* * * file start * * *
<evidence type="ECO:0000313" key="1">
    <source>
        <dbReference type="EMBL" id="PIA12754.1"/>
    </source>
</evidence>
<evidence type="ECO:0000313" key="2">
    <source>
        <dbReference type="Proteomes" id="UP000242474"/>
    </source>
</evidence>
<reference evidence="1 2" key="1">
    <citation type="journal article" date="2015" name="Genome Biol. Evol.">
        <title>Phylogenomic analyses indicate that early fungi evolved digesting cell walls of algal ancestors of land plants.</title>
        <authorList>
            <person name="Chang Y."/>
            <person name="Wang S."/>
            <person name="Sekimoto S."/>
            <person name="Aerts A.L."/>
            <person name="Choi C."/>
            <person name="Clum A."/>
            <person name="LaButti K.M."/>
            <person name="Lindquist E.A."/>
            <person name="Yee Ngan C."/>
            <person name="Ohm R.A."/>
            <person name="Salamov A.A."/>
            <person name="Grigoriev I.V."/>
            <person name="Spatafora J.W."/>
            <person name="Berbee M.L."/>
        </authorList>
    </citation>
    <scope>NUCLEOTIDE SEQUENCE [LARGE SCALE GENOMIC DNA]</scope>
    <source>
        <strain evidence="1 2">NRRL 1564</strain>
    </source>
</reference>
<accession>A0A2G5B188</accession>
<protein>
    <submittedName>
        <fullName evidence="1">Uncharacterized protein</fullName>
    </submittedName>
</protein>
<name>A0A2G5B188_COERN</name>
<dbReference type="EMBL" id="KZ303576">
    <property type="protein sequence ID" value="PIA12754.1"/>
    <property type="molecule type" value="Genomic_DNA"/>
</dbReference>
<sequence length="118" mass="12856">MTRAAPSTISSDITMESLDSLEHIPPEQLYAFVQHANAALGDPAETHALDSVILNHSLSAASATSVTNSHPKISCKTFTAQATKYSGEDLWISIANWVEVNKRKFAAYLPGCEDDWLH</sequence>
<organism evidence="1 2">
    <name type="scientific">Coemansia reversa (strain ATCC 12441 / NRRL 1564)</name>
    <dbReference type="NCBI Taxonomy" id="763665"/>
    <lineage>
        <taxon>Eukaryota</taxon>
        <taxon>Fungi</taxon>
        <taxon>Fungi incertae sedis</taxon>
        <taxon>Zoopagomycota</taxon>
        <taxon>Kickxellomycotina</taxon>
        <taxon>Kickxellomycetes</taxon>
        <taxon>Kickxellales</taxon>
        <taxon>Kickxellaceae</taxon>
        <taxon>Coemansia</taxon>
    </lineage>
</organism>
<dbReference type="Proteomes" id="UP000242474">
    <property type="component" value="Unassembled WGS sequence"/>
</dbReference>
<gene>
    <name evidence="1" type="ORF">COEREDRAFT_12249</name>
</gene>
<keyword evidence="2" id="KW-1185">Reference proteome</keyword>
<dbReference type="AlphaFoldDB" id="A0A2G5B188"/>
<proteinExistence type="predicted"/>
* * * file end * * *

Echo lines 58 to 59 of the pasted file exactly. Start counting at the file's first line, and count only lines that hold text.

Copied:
        <taxon>Kickxellales</taxon>
        <taxon>Kickxellaceae</taxon>